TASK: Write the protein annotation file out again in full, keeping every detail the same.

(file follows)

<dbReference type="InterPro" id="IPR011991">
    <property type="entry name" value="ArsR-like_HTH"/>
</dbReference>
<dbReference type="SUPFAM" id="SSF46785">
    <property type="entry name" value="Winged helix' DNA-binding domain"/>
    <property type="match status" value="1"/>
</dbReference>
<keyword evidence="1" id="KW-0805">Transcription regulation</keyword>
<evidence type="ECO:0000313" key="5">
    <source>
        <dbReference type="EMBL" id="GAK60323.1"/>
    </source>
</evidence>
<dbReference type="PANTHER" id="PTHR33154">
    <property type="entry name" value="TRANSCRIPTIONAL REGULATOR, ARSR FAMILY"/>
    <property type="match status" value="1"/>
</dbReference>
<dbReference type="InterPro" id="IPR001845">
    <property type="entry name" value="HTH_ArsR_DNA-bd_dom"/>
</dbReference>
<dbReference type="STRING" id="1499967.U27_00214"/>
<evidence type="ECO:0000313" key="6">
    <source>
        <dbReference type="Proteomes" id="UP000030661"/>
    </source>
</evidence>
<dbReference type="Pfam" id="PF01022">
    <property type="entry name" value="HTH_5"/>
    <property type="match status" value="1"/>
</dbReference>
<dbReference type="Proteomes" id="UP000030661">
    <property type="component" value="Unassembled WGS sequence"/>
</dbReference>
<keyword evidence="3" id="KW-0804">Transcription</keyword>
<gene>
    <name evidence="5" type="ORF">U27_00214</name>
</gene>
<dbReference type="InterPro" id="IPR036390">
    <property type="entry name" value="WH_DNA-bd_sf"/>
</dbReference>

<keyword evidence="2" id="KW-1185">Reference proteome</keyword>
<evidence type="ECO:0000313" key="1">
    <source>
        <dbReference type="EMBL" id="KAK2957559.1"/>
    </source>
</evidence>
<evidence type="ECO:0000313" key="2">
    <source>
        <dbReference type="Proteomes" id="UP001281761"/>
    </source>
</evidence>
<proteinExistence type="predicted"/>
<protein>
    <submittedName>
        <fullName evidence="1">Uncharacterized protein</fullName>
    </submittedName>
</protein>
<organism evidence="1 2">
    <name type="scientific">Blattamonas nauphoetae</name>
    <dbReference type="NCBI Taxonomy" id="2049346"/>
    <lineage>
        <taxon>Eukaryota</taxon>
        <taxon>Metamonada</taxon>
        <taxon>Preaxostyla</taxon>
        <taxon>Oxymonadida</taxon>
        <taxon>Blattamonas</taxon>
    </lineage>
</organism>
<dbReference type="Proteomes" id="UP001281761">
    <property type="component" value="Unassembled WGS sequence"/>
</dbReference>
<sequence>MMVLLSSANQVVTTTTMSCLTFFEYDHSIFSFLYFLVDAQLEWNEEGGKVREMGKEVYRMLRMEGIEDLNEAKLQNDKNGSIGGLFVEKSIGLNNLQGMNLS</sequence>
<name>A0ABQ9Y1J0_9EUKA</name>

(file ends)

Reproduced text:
<dbReference type="InterPro" id="IPR011991">
    <property type="entry name" value="ArsR-like_HTH"/>
</dbReference>
<dbReference type="SUPFAM" id="SSF46785">
    <property type="entry name" value="Winged helix' DNA-binding domain"/>
    <property type="match status" value="1"/>
</dbReference>
<keyword evidence="1" id="KW-0805">Transcription regulation</keyword>
<evidence type="ECO:0000313" key="5">
    <source>
        <dbReference type="EMBL" id="GAK60323.1"/>
    </source>
</evidence>
<dbReference type="PANTHER" id="PTHR33154">
    <property type="entry name" value="TRANSCRIPTIONAL REGULATOR, ARSR FAMILY"/>
    <property type="match status" value="1"/>
</dbReference>
<dbReference type="InterPro" id="IPR001845">
    <property type="entry name" value="HTH_ArsR_DNA-bd_dom"/>
</dbReference>
<dbReference type="STRING" id="1499967.U27_00214"/>
<evidence type="ECO:0000313" key="6">
    <source>
        <dbReference type="Proteomes" id="UP000030661"/>
    </source>
</evidence>
<dbReference type="Pfam" id="PF01022">
    <property type="entry name" value="HTH_5"/>
    <property type="match status" value="1"/>
</dbReference>
<dbReference type="Proteomes" id="UP000030661">
    <property type="component" value="Unassembled WGS sequence"/>
</dbReference>
<keyword evidence="3" id="KW-0804">Transcription</keyword>
<gene>
    <name evidence="5" type="ORF">U27_00214</name>
</gene>
<dbReference type="InterPro" id="IPR036390">
    <property type="entry name" value="WH_DNA-bd_sf"/>
</dbReference>

<keyword evidence="2" id="KW-1185">Reference proteome</keyword>
<evidence type="ECO:0000313" key="1">
    <source>
        <dbReference type="EMBL" id="KAK2957559.1"/>
    </source>
</evidence>
<evidence type="ECO:0000313" key="2">
    <source>
        <dbReference type="Proteomes" id="UP001281761"/>
    </source>
</evidence>
<proteinExistence type="predicted"/>
<protein>
    <submittedName>
        <fullName evidence="1">Uncharacterized protein</fullName>
    </submittedName>
</protein>
<organism evidence="1 2">
    <name type="scientific">Blattamonas nauphoetae</name>
    <dbReference type="NCBI Taxonomy" id="2049346"/>
    <lineage>
        <taxon>Eukaryota</taxon>
        <taxon>Metamonada</taxon>
        <taxon>Preaxostyla</taxon>
        <taxon>Oxymonadida</taxon>
        <taxon>Blattamonas</taxon>
    </lineage>
</organism>
<dbReference type="Proteomes" id="UP001281761">
    <property type="component" value="Unassembled WGS sequence"/>
</dbReference>
<sequence>MMVLLSSANQVVTTTTMSCLTFFEYDHSIFSFLYFLVDAQLEWNEEGGKVREMGKEVYRMLRMEGIEDLNEAKLQNDKNGSIGGLFVEKSIGLNNLQGMNLS</sequence>
<name>A0ABQ9Y1J0_9EUKA</name>